SPEAK vs the Big Banks

As some of you may know, The Speak Network has had a tough couple of years. We’ve always been a small organisation, with limited capacity. However, recently, we faced real threats to our stability and sustainability - all courtesy of the big banks! Here is a brief glimpse into the journey struggle we’ve been on… It all started with the Halifax/Lloyds Merge…

In June 2012, Halifax merged with Lloyds TSB and the Royal Bank of Scotland. During this union, it was announced that they had decided to close a number of bank accounts.
Unfortunately for Speak, one of the bank accounts undergoing closure contained one third of our standing orders from regular givers. We were told that we would not be able to transfer these standing orders to a new account and that Speak’s bank account would be shut immediately. To make matters worse we were told that we had no option to challenge the decision.

What that meant for Speak…
Regular giver donations are Speaks bread and butter. They are what we rely on for our stability and sustainability. By closing this account we would lose all the future funding which these regular donations would provide.
In the space of a few days, ten years of Speak’s efforts to become financially sustainable would be swept away. We felt like the decision was desperately unfair and caused us real considerable stress. We were forced to come to terms with the fact that Speak could soon go bankrupt and that this tragedy was out of our control.

Of course, Speak wasn’t going to take this lying down. But, the question was, ‘how do you even begin to challenge an institution as huge as Lloyds Bank?’
We began a long effort to keep the bank account open and to save the funds that we’d worked so hard to secure. We called, we emailed, we met with the bank staff - all the time asking that our standing orders be transferred to a new account with the Co-Operative Bank.
Throughout the process we were fed conflicting messages from the banks about how long the bank account would stay open for. This left us in an uneasy limbo of wondering ‘will we lose everything or not?’. It also made it very difficult for us to assess the best course of action going forward.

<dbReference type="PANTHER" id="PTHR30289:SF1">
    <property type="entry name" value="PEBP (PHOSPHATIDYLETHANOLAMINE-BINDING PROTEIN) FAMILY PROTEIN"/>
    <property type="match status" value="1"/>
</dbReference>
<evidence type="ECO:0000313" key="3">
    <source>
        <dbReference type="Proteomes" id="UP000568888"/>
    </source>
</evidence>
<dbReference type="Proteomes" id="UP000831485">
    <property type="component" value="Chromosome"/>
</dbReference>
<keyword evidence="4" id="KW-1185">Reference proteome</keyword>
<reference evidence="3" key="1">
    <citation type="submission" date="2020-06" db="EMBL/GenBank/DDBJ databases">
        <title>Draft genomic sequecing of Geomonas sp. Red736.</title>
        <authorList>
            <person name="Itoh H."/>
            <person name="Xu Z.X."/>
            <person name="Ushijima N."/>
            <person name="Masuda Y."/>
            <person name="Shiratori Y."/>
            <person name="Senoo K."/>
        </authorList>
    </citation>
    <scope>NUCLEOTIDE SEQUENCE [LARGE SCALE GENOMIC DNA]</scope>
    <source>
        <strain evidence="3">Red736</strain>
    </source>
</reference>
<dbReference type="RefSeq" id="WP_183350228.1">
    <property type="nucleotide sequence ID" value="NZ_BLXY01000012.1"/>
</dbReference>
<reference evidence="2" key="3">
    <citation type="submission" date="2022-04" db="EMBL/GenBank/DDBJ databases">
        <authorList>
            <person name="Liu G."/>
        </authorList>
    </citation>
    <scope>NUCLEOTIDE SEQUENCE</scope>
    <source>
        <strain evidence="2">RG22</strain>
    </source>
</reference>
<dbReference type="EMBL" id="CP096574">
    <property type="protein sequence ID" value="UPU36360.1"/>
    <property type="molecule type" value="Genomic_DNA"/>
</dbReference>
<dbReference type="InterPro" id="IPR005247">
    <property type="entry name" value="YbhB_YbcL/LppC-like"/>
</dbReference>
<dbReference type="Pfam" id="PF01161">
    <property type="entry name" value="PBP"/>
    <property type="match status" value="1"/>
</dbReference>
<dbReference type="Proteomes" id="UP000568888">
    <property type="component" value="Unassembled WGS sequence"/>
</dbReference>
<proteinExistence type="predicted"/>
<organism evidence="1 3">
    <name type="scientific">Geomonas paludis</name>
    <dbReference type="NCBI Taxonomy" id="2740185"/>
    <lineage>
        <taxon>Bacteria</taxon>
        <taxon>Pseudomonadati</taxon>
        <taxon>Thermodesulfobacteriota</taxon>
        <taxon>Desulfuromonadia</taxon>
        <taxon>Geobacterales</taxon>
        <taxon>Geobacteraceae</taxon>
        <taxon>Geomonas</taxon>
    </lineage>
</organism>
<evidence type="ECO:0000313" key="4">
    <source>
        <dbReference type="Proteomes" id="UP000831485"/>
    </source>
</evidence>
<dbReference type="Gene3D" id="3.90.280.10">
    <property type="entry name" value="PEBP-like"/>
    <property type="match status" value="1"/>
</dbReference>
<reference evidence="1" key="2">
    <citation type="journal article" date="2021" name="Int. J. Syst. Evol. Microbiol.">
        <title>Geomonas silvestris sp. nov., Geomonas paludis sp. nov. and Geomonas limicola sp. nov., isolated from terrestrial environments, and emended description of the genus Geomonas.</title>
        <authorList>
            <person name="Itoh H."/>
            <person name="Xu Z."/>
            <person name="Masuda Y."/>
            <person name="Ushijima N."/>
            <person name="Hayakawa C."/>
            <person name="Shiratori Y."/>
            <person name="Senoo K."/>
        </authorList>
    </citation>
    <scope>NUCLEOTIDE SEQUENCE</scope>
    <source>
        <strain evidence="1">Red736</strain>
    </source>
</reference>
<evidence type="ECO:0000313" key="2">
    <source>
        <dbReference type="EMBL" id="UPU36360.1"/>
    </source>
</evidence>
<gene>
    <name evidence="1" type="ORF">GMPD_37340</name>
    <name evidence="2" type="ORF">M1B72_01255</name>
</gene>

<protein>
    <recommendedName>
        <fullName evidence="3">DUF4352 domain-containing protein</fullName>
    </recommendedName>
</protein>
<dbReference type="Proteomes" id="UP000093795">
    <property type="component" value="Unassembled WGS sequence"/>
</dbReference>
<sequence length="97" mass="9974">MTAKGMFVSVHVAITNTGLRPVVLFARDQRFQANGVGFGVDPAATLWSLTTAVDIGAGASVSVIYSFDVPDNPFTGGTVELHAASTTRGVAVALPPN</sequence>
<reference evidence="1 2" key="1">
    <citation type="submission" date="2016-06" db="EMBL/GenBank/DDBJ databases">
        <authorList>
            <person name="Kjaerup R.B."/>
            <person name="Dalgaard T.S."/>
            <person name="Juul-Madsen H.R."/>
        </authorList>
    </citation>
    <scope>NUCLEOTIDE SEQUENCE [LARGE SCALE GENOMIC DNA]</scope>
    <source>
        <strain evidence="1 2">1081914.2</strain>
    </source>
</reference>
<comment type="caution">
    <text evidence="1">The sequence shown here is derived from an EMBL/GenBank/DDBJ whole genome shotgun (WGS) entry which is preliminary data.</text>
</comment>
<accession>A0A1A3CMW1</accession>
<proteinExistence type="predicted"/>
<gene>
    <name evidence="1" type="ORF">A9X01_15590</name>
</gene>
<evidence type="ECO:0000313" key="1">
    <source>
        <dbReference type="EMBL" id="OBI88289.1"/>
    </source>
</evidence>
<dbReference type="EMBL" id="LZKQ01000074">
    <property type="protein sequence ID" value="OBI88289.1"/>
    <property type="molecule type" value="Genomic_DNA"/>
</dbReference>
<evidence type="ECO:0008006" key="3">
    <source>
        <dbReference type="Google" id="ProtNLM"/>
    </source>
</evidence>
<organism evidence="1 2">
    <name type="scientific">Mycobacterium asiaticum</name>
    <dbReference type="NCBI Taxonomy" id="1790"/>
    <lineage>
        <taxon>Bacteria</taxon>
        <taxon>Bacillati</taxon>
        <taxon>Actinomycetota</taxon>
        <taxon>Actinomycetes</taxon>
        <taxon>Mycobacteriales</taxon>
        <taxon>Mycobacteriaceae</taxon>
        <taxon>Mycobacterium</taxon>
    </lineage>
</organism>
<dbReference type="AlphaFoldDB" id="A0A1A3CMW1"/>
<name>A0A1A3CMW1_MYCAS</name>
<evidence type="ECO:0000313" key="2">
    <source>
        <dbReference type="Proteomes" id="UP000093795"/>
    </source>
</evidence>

When efforts to change our situations through direct contact with the banks failed to bring justice to our situation, we decided to contact a number of MPs, treasury groups and people of influence to start a lobbying campaign against the banks. This took up a lot of energy! We also started a campaign called ‘New Roots’ to raise awareness of the lack of transparency and accountability within the internal system.

The Miracle…
And then, miraculously, we made contact with the Charity Finance Group, an extremely helpful finance advisory body, who told us about the rather cryptic-sounding ‘Sofa’ – this stands for a ‘Standing Order File Amendment’. It doesn’t sound very exciting but it would allow us to transfer standing orders between bank accounts – in other words, it was the answer we’d been waiting for!
We waited with bated breath…
Initially the bank refused to acknowledge the sofa…. However, eventually, after much pressure from our part, the bank admitted that we were eligible for a sofa and had been from the very start.
This meant VICTORY!  We could keep our bank account open for 13 months and transfer all of the standing orders across via the sofa: a third of our standing orders had been saved!

Even though we were successful in securing the continuation of our standing orders, this struggle had taken us a year and a half in the process. Being a small team, the time and effort that the campaign took meant that it swamped our working hours. This meant that we lost lots of money in staff time and energies. We also sacrificed our ability to gather new funders and also in applying for grants.
We feel like, for justice, we shouldn’t come out of the ordeal any worse off financially than we would have done if it had never happened. We feel like we should be compensated for the stress which the team incurred and that the banks should pay for not disclosing us the information about the SOFA - which they are legally obliged to do.

…And so, we have entered the next phase of our journey - seeking compensation for the time, money, and energy that went into defending Speak’s resources and holding the bank to account.
The first stage of the process was via an adjudicator, who offered us £1200. However, as we felt that this was drastically lower than our true financial losses, we rejected the offer and have submitted our case to the next stage – the financial ombudsman. 
We are now waiting for the results.

Please pray for us:
1. THANK God that the main victory was secured back in August with the discovery of the SOFA – we have since been told that this is virtually unheard of!
2. Pray for help and a loving, positive dialogue as we continue the claim and that our time and energy will be rewarded.

Whilst lots of people in speak helped with this journey, Louise Donkin (one of the catalytic founders) had to do the majority of the work. This really impacted her ability to support raise and grow the projects she was working on. Please can you consider supporting her, or Speak in general, as this has put her in a challenging situation as a result of how much time and effort she had to divert..

Watch the Speak website as Louise and others blog more about the journey with the banks